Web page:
After 1942, there were 250,000 Jews in the unoccupied Vichy zone of France. The Northern zone had 165,000 Jews.
Vichy maintained its semi-autonomous status until German troops occupied it on November 11, 1942.
Italian troops occupied eight districts in the unoccupied zone. This area became an important refuge for Jews until September 1943. As many as 25,000 Jews were protected during the early part of the war.
More than 180,000 French Jews survived the war in France. Approximately 75% of the Jews of France survived the war. This was the highest survival rate of any Nazi occupied country in Western Europe.
Rescue and Relief Operations in France
Numerous Jewish rescue and relief organizations operated throughout France, and in particular in the Southern zone.
The best way for Jewish and other refugees to avoid arrest and deportation by the Nazis was to leave Nazi-controlled areas. Leaving France legally was only possible between 1940 and the latter part of 1941.
Foreign diplomats in the northern occupied zone in Vichy, Marseilles and other parts of France were extremely helpful in helping Jews and other refugees to escape. Diplomats were successful in having Jews released from French concentration camps and from arrest by issuing them documents that could be used as proof of destination and an intention to leave France.
Leaving Nazi areas by “legal” emigration was an extraordinarily complex and difficult task. Refugees were required to run a gauntlet of endless bureaucratic procedures. The process required a refugee to obtain at least four documents: 1) a passport (when a passport was unavailable, an affidavit in lieu of passport might be obtained); 2) an entry visa for the country to which the refugee was fleeing; 3) an exit visa; and 4) transit visas for crossing through countries and across international borders through Europe.
Many refugees were forced to flee their home countries without proper documentation. Without papers, refugees became “stateless.” This was particularly true of German, Austrian and Czechoslovakian Jewish refugees who had fled to France.
Even for the Jewish refugees who did have documentation, these papers were often marked with a large red letter J, indicating that the holder of the passport was Jewish.
For refugees, obtaining the life-saving visas took enormous amounts of energy and time. Conflicting foreign ministry regulations and changing rules further confused the frustrating process. Many frustrated refugees committed suicide in desperation during this process.
Varian Fry, the delegate of the Emergency Rescue Committee and the International Relief Association and manager of the American Center in Marseilles, wrote (as cited in Tartakower & Grossman, 1944, pp., 156-157):
“Caught in the concentration camps of southern France, or congregated in the larger cities, Pau, Montaubon, Toulouse, Nice and, above all, Marseilles, the refugees lived in an agony of fear and apprehension. For weeks and months they believed that every ringing of the doorbell, every step on the stair, every knock on the door might be the police come to get them and take them to the Gestapo. They sought hysterically for some means of escape from the net which had suddenly been dropped over their heads. They were the prey of every sort of swindler and blackmailer. Their already badly frayed nerves sometimes gave way altogether under the incessant pounding of fantastic horror-stories and wild rumors….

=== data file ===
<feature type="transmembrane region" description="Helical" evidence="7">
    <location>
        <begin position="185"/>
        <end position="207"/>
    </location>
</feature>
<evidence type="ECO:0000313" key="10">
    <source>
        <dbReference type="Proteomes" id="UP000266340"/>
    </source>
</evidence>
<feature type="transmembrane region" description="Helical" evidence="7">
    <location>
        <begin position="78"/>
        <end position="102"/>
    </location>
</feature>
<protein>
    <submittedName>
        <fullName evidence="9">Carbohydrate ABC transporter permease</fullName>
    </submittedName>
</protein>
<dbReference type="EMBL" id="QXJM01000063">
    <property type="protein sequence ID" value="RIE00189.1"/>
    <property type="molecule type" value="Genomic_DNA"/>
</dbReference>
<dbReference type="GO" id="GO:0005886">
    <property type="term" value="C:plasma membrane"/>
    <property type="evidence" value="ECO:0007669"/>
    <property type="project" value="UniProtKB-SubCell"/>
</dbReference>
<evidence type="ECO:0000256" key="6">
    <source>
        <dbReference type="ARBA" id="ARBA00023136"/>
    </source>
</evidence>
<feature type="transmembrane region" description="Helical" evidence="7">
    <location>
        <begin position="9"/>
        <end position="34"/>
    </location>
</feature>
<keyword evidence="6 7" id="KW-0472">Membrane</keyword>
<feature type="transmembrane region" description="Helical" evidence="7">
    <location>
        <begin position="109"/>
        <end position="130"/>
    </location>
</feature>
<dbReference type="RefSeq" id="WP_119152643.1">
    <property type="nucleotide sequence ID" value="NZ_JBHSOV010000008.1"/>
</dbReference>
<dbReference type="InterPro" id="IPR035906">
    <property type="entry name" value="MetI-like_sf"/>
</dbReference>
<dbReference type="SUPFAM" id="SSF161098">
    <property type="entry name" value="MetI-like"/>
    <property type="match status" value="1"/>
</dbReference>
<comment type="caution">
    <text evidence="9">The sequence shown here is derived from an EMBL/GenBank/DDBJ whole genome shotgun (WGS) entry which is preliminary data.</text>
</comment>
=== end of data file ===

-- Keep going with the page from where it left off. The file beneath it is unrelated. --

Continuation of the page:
“Under the strain of these alarms, many refugees committed suicide. The roll of those who took their own lives includes such men as Carl Einstein, Walter Benjamin and Walter Hasenclever, all German anti-Nazi writers. Some weeks after the armistice the body of Willi Muenzenberg, the eloquent German Communist publisher, was found, in a state of partial decomposition, hanging from a tree near Grenoble. Many less known men, and some women, died in concentrations camps, cheap hotel bedrooms, and dark, narrow streets, preferring escape through death to the unbearable strain of the terror which the defeat of France seemed likely to unleash upon them at any moment.
“Fortunately, the terror did not begin immediately, and it is a sad reflection that many of those who committed suicide might have been saved if they had only waited. In the first weeks after the armistice, escape was easy. France, under orders from Berlin, granted no exit visas to refugees, but the United States gave entry visas freely, and the Portuguese and Spanish consulates issued transit visas to all comers who had any overseas visas whatever. Once they had the Spanish and Portuguese transit visas, the refugees had only to go down to the French frontier and cross over—often with the help and guidance of the local French authorities, who had not yet been replaced by men obedient to Vichy’s orders. Hundreds left in this way…